Let them eat abstractions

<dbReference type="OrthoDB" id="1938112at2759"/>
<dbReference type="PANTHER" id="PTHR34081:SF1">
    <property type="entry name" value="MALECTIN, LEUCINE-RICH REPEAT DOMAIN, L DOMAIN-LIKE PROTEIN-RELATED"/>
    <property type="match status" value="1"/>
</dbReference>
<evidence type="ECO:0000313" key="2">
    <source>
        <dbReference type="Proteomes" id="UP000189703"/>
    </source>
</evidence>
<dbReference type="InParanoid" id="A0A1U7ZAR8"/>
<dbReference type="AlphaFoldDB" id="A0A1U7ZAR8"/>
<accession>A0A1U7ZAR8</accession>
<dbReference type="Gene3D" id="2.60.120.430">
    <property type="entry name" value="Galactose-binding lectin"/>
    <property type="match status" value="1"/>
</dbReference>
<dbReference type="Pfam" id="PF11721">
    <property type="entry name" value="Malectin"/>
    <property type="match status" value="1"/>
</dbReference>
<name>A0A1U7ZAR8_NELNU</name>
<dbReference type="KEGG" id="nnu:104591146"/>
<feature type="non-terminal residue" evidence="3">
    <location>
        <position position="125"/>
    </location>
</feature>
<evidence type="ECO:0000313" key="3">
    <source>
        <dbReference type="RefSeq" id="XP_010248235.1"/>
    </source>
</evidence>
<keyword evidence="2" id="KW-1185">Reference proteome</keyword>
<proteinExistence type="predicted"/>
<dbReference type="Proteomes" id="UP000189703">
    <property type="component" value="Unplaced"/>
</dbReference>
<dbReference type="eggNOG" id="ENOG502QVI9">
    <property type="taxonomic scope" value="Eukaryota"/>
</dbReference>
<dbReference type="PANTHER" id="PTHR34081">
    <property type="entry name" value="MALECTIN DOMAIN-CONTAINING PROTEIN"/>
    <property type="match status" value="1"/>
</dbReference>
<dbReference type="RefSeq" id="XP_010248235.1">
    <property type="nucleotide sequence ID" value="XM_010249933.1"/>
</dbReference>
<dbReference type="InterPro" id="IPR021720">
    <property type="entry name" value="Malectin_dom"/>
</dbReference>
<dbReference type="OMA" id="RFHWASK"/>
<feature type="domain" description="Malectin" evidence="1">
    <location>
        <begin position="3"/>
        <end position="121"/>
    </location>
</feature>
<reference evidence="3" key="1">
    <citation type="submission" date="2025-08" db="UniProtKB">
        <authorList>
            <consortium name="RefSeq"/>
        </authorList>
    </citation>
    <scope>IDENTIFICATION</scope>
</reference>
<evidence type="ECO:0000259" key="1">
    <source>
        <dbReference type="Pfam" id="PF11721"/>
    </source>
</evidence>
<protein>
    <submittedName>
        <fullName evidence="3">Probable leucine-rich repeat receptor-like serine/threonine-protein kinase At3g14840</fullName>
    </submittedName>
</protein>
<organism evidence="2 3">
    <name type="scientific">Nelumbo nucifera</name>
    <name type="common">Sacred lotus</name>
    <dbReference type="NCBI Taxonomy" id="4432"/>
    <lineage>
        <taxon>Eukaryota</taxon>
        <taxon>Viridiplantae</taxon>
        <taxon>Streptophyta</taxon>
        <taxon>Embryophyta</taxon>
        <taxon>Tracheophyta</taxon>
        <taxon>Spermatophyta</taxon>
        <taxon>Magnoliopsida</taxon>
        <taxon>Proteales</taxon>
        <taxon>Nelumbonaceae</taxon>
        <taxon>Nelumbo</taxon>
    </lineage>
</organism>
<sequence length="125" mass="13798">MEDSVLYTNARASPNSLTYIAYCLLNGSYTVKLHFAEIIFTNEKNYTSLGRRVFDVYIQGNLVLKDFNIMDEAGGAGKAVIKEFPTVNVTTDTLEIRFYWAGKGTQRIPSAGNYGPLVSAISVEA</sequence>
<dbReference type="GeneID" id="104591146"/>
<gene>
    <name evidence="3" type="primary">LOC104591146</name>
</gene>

When confronted by dictators, democratic leaders can either berate them for behaving like the criminals most of them are or, while expressing some reservations about their way of doing things, do their best to get along with them for practical reasons. Were Venezuela rich and relatively powerful, Alberto Fernández’s willingness to cosy up to Nicolás Maduro would make sense, but it so happens that his country is in even worse shape than Argentina. Why, then, did the president go out of his way to be extra nice to an individual who despises basic human rights as much as did Jorge Rafael Videla and his Chilean counterpart, Augusto Pinochet, and who, as if that were not more than enough, took it upon himself to complete the economic demolition job started by his late predecessor, Hugo Chávez, that has turned his oil-rich country into a poverty-stricken backwater from which millions of people have fled? One answer to that question is that Alberto wanted to please his standoffish patroness, Cristina Fernández de Kirchner, and Brazil’s Luiz Inácio Lula da Silva, a man whose obsession with Jair Bolsonaro seems to have made him swing towards what in Latin America is considered to be the hard left which, of course, has much in common with the extreme right. Another could be that Alberto wants to provide himself with some ideological armour. Along with many fellow Kirchnerites, he is presumably aware that the only possible way to make people overlook the damage brought about by governments like the one he formally heads because of their attachment to outlandish theories is to pretend that they are engaged in an immense revolutionary endeavour that at some future date will benefit humankind. As far as their Cuban mentors are concerned, absolutely everything, including the lives of any who dare criticise them and, needless to say, the material welfare of the populace, should be sacrificed in the name of the “revolution.” For a surprisingly large number of people, abstractions like this are all-important. Over the centuries, many millions have happily gone to their deaths fighting for causes later generations would find incomprehensible. Until not that long ago, in the West it was as normal as it still is in the Greater Middle East to die for one’s particular religious cult. As belief in the Christian deity faded, its place was taken by Fascism, Nazism and Communism. Variants of all three are still with us, with Communism enjoying something of a comeback in Western academic circles among bright men and women unimpressed by, or ignorant of, a body count that already exceeds a hundred million. Luckily for Argentina, relatively few people have been attracted by the savage fanaticism that afflicted other countries, including some, such as Germany in the 1930s, which could plausibly claim to have the best-educated citizenry on earth. On occasion, Peronists claim they are responsible for this by offering malcontents of all descriptions watered-down versions of the intoxicating brews that were available elsewhere in the world. There is something in this, but though Peronism, even in its original dictatorial phase, never plumbed the horrific depths that were reached by the European creeds that helped inspire it, this did not prevent it from doing enormous harm to the country by installing the corrupt corporatist economic model that is now disintegrating. Most, but by no means all, members of the “political class” and those who take a serious interest in their activities know that much will have to change for Argentina to get back on track. A majority seems to recognise, albeit in a resigned manner, that a future government will have to balance the budget, make the country live within its means, crank out far less paper money or its digital equivalents, reduce the tax burden, and so on and so forth, all of which until very recently were thought to be typically right-wing demands. However, while such proposals seem eminently sensible, putting them into effect in an increasingly impoverished country in which a big chunk of the populace has grown accustomed to living off government largesse will be anything but easy. What is more, militant Kirchnerites and their leftist allies have already started warning us that, unless the benefits keep flowing, they will encourage those deprived of them to fight back in a very violent fashion. Just how a hypothetical “centre-right” or “libertarian” government would then react is anybody’s guess. In most other parts of the world, it could call on the police or, in an emergency, the military, to keep order, but here the police forces are unreliable and the armed forces would surely be most reluctant to lend a hand even if they did manage to scrape together enough resources to enable them to do so. Given the circumstances, a “grand coalition” on the German model in which many Peronists could participate would be better placed to face up to what appears to be coming our way. This is what the presidential hopeful Horacio Rodríguez Larreta had in mind when he said that a future government would need the initial backing of about 70 percent of the electorate. However, in that case the remaining 30 percent would in all likelihood get fired up by Kirchnerites who are waiting impatiently for the day when they are no longer responsible for handling a grotesquely misshapen economy and will therefore feel free to mount an all-out attack on those who are unfortunate enough to inherit the unholy mess they will have left behind. To justify such negative behaviour, they can be expected to use arguments similar to those deployed by Maduro and others who apparently believe that their overall vision is so superior to any conceivable alternative that everything else – liberty, food, life itself, the lot – should be sacrificed to it. If they have a motto, it is “let them eat abstractions.” Absurd as this may seem, despite their cruelty and their abject failure to improve the lives of all but a tiny minority, it is on this basis that the Cuban regime has survived for more than 60 years and the Venezuelan for almost a quarter of a century. Though Argentina seems likely to avoid suffering a similar fate, the outlook is getting darker by the day, which is one reason Alberto’s successor had better come up with some appealing slogans and as exciting a narrative as those deployed by his tyrannical friends.